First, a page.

Surround sound and Youtube

The conventional wisdom is that you cannot get surround sound out of Youtube.

This is not strictly true.

Pro Logic is a method of matrixing surround sound into a stereo signal for later fetching out into the surround field by a Pro logic decoder. The easiest way to do this is with a game already in Pro Logic, such is the case with our Eternal Darkness Let’s Play. However, you can also create a Pro Logic downmix from a 5.1 discrete signal with fantastic results, which is how we did our Silent Hill 2: Born from a Wish Let’s Play.

However, recently, I found an interesting snippet on Google Support. To me that looks an awful lot like they have the ability to store and probably play back proper discrete 5.1

I’m uploading tests to determine, and perhaps it may only work on the rather experimental HTML5 version of Youtube, but this is still quite exciting for me.

I could, if this is possible, provide the best of both worlds. Pro Logic surround for the stereo channel which sounds equally fantastic in stereo or decoded into surround, and a discrete 5.1 surround for whatever that will work for.


Replace the public voice of Silent Hill with someone who doesn’t want to rewrite classic Silent Hill games and doesn’t use YouTube-level arguments like “The sad part is the people saying Downpour sucked never even played it.”

How about that?

I find Tomm to be neither the good natured saviour of Silent Hill, the powerless figure-head who just wanted to do the right thing, or even the straight villain people have … accused … other people of … accusing them of … its complicated … anyway.

He is a terrible public speaker who says very silly things. He shouldn’t be the public voice of anything.

Goodbye Tomm, its been … interesting I guess?

Yes, that is an actual quote.

Don’t You Hate It?

When a Let’s Player will talk about how they’ve played the game before, yet they’ll then, one sentence later, pretend they’re seeing a monster or a scenario for the first time?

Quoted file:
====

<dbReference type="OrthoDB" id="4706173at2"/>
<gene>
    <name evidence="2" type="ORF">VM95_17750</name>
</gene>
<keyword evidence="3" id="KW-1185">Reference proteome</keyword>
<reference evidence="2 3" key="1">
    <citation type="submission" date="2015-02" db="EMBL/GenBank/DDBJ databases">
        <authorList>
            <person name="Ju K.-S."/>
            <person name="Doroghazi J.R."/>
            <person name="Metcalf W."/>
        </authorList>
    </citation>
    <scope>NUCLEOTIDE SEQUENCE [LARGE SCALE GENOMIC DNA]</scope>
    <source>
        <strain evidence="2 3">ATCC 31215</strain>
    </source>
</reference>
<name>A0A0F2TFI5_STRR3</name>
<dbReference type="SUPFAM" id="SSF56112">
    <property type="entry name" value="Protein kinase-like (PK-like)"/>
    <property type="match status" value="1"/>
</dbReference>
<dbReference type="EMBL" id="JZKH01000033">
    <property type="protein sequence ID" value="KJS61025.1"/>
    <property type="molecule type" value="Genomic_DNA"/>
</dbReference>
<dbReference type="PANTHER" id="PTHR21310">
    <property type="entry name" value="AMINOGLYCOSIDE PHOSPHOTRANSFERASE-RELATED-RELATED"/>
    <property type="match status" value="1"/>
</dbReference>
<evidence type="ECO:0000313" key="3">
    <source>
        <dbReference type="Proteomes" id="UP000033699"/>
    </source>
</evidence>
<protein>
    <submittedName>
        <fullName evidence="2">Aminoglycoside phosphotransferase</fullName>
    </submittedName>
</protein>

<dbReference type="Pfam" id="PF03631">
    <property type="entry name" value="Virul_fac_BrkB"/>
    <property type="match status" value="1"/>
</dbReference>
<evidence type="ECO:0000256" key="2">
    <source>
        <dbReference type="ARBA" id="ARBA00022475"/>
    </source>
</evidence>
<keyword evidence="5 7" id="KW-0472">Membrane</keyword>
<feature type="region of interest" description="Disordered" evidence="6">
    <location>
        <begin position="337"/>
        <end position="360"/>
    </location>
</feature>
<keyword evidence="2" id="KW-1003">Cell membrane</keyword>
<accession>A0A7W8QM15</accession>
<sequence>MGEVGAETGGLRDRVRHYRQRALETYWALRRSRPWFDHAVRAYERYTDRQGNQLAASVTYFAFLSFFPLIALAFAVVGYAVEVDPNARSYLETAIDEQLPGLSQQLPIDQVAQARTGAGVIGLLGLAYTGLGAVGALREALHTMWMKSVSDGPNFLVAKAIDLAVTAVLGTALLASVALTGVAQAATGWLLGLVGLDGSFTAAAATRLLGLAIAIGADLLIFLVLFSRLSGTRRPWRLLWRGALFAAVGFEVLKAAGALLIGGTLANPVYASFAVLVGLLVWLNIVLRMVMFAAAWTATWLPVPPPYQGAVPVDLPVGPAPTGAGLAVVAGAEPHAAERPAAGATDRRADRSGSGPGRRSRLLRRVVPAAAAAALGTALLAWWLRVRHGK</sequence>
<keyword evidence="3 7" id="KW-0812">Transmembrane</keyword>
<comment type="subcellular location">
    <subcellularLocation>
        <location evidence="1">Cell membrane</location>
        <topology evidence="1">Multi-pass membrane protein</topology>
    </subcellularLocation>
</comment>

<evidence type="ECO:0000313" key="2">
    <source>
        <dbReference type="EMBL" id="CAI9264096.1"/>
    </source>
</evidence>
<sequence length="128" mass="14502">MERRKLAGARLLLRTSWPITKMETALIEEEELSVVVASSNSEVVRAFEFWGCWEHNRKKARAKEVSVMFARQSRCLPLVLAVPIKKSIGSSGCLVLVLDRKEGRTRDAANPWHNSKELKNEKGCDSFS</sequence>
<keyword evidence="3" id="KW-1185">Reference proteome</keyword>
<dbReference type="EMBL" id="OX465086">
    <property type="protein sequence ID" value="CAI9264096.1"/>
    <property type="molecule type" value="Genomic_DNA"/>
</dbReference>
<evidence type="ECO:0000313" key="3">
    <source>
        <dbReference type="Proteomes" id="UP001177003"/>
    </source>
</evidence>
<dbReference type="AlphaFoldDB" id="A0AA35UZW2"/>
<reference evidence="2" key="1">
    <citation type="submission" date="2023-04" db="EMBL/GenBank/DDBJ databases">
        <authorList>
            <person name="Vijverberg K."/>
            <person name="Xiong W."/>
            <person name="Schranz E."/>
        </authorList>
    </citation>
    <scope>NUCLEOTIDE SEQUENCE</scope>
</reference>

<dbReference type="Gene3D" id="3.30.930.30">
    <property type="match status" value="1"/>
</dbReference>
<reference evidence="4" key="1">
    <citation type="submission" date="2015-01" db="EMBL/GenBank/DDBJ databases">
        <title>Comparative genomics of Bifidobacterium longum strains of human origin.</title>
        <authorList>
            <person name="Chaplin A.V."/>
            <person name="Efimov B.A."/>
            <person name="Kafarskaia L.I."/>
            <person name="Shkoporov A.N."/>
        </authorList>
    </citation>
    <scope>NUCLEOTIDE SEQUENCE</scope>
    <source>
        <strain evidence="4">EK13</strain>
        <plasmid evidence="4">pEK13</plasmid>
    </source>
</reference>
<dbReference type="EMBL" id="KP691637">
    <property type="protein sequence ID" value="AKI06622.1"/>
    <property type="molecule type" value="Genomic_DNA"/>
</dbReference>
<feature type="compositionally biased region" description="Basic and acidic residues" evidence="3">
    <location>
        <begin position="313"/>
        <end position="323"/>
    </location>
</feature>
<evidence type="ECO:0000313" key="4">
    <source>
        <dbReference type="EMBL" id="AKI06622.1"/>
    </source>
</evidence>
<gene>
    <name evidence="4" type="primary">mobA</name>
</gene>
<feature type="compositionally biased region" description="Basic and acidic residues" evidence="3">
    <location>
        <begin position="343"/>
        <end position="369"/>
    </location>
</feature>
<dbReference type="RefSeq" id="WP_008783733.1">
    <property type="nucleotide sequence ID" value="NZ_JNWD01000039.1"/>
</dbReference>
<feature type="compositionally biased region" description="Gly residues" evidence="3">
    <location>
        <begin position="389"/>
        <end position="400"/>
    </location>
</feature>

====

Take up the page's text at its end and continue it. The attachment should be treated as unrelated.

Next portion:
We don’t do that.

And our footage looks better.

For the discerning Silent Hill fan:

Our Let’s (not) Play of Silent Hill 2 (Blind) is complete. So if you’re one of those people who have been waiting for the playthrough to finish, then now is your time.

7 hours, 58 minutes, and 53 seconds of videos. With a combined size of 25.2GB in ‘Nigh Lossless’ quality, it’s the best looking Silent Hill 2 footage we’ve seen. 1080P widescreen, no stretching, PC version. We’ll add the Maria scenario probably some time next year.

Please, enjoy, and spread the word. It would be nice if a high quality Let’s Play without the usual screaming reactioncam can also do well.

Year’s End 2012

This post is dedicated to YouTube user: MrCalu24 whose upset mindless fanboyism inspired me to write this. Without people like you, I’d have no-one to upset on principle by telling the truth about over-rated pablum. Thank you.

Actually, the real reason I was tempted to skip this post this year is that I haven’t had the opportunity to play several of the few big releases that haven’t been postponed to next year. No Dishonoured, no Xcom, no Assassin’s Creed III. The reason for this is switching from buying games and then re-selling them to renting them from LoveFilm. The advantage of LoveFilm is the volume of games I can play and review, the disadvantage is that it is harder to get the more up to date games. I do also game on my PC of course, but due to injury it has been easier to simply use the PS3. So instead of this being a Game of the Year style article concentrating on new games, its going to be a simple round-up of games I’ve played and what I thought of them. Luckily the title lets me do either – which is handy.

Let us (EAT LETTUCE!) start at the beginning.
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A Time, A Place, A Book of Memories.

Reviews are coming in very slowly for this game, and it isn’t even coming out until early November here, so obviously early days yet.

GameRankings: 78.67%

MetaCritic: Critic: 62% User: 64%

Gamerankings-wise, that’s pretty good, but only based on three critic reviews. That puts it in a similar place as Silent Hill 4: The Room, Shattered Memories, and Silent Hill: Origins. That’s above Homecoming and Downpour, but below 1, 2 & 3.

Metacritic-wise, with only four critic reviews, and 132 user ratings, Book of Memories is now tentatively below the lowest performing Silent Hill: Downpour.

Book of Memories is in the strange position of having been released (at least in some areas) yet without review from many big industry names.

Not actually a handheld gamer myself, so you won’t be seeing a review from us unless it receives a port.